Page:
Many people have forgotten about Mad Cow Disease, but the risks are far from gone, especially because the government has obfuscated. In its final report about the first . mad cow, found in December 2003, the government said "all potentially-infectious product" from the deadly cow "was disposed of in a landfill in accordance with Federal, State and local regulations." But the San Francisco Chronicle reported that 11 restaurants received the meat. Big difference. The sources of the Mad Cow Disease seen in a second and third cow were never found but the government protected the identities of the Texas and Alabama ranches and let them sell beef again within a month. Mad Cow and related diseases like Chronic Wasting Disease in deer are transmitted by prions which are "rogue proteins" that are not destroyed by cooking, heat, autoclaves, ammonia, bleach, hydrogen peroxide, alcohol, phenol, lye, formaldehyde, or radiation, and they remain in the soil, contaminating it for years. Because Mad Cow Disease could destroy the . beef industry, officials are quick to dismiss possible human cases. When suspicious cases arise, officials call them "spontaneous" illnesses, not from eating bad meat -- even before tests are in.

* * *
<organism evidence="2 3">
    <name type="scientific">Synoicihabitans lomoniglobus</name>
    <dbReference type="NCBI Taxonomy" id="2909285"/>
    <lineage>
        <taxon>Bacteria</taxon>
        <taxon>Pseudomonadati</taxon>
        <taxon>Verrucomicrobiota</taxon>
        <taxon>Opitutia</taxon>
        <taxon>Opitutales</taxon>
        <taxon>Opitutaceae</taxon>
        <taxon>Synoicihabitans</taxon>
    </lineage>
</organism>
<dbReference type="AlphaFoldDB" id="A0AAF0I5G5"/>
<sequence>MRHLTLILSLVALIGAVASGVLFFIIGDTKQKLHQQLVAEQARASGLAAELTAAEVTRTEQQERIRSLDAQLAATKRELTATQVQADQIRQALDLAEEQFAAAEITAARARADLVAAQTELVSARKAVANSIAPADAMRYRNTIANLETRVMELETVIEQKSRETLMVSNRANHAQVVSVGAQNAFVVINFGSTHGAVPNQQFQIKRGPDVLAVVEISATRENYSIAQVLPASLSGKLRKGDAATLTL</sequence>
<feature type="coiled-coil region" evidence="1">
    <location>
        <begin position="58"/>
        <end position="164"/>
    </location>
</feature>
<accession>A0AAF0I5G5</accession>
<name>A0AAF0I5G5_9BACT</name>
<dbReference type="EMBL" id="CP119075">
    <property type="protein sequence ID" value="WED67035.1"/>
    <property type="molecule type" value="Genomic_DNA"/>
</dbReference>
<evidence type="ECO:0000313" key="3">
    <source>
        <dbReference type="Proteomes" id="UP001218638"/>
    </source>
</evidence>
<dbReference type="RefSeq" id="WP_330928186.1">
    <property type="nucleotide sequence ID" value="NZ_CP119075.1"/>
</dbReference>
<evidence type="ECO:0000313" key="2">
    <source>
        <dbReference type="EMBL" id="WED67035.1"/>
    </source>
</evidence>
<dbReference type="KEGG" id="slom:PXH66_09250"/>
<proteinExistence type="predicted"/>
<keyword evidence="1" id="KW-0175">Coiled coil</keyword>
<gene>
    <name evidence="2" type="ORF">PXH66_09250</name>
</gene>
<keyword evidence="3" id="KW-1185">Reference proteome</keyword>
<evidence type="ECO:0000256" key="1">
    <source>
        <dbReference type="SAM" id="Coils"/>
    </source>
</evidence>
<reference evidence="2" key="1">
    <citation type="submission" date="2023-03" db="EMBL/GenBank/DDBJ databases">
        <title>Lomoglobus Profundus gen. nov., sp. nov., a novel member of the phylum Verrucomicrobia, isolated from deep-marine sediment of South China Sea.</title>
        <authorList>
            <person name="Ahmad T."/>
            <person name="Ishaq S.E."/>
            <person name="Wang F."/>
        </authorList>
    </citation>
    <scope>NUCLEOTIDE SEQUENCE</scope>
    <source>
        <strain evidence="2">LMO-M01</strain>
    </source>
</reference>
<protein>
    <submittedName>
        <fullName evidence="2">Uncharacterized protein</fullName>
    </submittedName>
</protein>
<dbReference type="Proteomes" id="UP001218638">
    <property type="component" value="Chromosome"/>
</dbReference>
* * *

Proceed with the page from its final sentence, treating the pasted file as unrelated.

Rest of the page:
After the Kefauver Harris Amendment was passed in 1962, the . FDA began the DESI review process to ensure the safety and efficacy of drugs approved under the more lenient pre-1962 standards, including Dianabol.  In 1965, the FDA pressured CIBA to further document its legitimate medical uses, and re-approved the drug for treating post-menopausal osteoporosis and pituitary-deficient dwarfism .  After CIBA's patent exclusivity period lapsed, other manufacturers began to market generic metandienone in the .